Are those unsatisfactory at high angles for you specimens commercial? Which ones?
It is rather straightforward, in principle, to locate the center of mass on the elevation/altitude axis, if one makes a fork or one armed fork, or nested forks or nested one-arm forks.
I have used Losmandy male and female Vixen pattern dovetail pairs, for fore-aft adjustability. I have added a stop or stops to prevent fore or aft spillout when loose. I have some Losmandy D size dovetails for a similar mount , to hold 40 or more pounds.
The Mitchell 35mm standard heads, from Mitchell, CECO, National Camera, Quick-Set, Vinten (!! $$$$$!!), Sachtler(!!$$$$!!), etc., for heavy studio TV cameras of yore, or sports broadcasting today ( good place to see them in action is broadcasts of tennis tournaments such as the recent one at Indian Wells, Calif. ) are unsatisfactory at, or will not reach without wedges, high angles such as 80 or 90 degrees, or 70 or 75. The elevation axis is well below the mass center of the load. Balancing, fore-aft motion, spring setting, friction setting are troublesome.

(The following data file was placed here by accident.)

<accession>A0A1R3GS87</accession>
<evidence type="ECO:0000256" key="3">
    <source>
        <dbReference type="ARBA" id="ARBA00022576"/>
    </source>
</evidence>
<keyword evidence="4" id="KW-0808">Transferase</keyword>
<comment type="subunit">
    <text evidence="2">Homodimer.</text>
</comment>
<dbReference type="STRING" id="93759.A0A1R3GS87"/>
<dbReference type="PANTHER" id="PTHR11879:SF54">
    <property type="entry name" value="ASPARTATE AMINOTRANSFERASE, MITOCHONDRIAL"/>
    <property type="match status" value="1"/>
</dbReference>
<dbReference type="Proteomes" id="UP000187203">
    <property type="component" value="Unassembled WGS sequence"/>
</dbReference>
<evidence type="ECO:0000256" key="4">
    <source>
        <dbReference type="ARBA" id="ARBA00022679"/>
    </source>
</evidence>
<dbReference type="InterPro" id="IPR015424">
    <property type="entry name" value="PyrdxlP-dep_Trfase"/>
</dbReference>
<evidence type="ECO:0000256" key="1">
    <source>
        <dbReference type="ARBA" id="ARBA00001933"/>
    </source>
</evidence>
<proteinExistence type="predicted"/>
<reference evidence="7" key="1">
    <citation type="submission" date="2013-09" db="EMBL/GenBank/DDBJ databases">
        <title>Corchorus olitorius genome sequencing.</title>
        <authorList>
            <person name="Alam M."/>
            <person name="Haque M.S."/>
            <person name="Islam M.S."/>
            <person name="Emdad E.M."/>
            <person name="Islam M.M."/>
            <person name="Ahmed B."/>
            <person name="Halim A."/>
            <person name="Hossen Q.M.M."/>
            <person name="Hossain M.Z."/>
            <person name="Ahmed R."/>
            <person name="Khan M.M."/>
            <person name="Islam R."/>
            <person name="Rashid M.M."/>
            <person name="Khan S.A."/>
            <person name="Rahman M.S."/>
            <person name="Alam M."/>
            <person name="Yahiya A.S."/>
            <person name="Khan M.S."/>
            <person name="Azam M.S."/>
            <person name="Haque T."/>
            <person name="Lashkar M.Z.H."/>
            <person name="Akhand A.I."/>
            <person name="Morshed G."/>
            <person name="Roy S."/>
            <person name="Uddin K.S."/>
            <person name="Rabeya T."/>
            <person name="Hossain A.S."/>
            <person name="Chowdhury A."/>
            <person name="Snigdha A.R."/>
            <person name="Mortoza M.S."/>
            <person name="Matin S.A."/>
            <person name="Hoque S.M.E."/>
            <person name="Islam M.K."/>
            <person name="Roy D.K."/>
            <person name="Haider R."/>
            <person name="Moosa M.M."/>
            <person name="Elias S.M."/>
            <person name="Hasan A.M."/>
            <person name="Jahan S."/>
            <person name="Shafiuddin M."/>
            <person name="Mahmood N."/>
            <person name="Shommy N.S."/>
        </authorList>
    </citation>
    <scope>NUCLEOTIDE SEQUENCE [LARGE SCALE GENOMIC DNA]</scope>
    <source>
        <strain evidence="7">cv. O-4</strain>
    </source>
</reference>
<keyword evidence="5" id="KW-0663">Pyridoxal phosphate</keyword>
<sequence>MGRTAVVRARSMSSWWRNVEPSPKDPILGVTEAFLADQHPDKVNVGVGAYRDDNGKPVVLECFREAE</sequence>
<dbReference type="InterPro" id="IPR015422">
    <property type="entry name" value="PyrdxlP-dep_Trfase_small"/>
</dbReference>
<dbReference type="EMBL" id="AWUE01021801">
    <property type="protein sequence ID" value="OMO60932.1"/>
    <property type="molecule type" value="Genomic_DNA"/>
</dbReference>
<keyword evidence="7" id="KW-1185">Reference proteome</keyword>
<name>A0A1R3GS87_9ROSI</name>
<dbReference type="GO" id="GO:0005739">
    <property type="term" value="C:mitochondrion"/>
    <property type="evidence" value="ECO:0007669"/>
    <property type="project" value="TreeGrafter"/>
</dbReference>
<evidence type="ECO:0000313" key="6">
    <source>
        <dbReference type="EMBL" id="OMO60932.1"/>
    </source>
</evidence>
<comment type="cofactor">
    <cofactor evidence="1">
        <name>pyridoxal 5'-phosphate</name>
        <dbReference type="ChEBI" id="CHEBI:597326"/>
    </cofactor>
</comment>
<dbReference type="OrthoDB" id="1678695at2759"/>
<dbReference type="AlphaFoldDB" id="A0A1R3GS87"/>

How does one get a yaw motion with those, to avoid the
Dobson Hole at or near the Zenith? Stack another axis on top, thus further adding to the imbalance around the elevation axis?
Think: Cygnus in August in the Northern Hemisphere.
I speak from experience , having tried various schemes with those heavy duty heads, to avoid building my own mounts, and to conveniently mate big heavy duty , to 400 pounds load, tripods. I explored Hollywood purveyors decades ago. Any body want some 16mm Mitchell heads? Perhaps now collector's items or as props for 30's, '40's, '50's production sets? I mounted two or three USN 20 x 120 straight view on those ( not simultaneously).
With a straight view binocular, chin and knee clearance, and neck fatigue, are problems at high angles, even with elevating central support columns.
Those are lesser, but substantial, problems with WW II 20 or 45 or 60 deg. inclined view specimens, at or near the zenith. Movie or video heads place the operator close to the support column or tripod legs, where interference/ fatigue at high angles is usually unavoidable without heavy and vibration susceptible counterweighting schemes
Edited by Gordon Rayner, 24 March 2016 - 12:29 AM.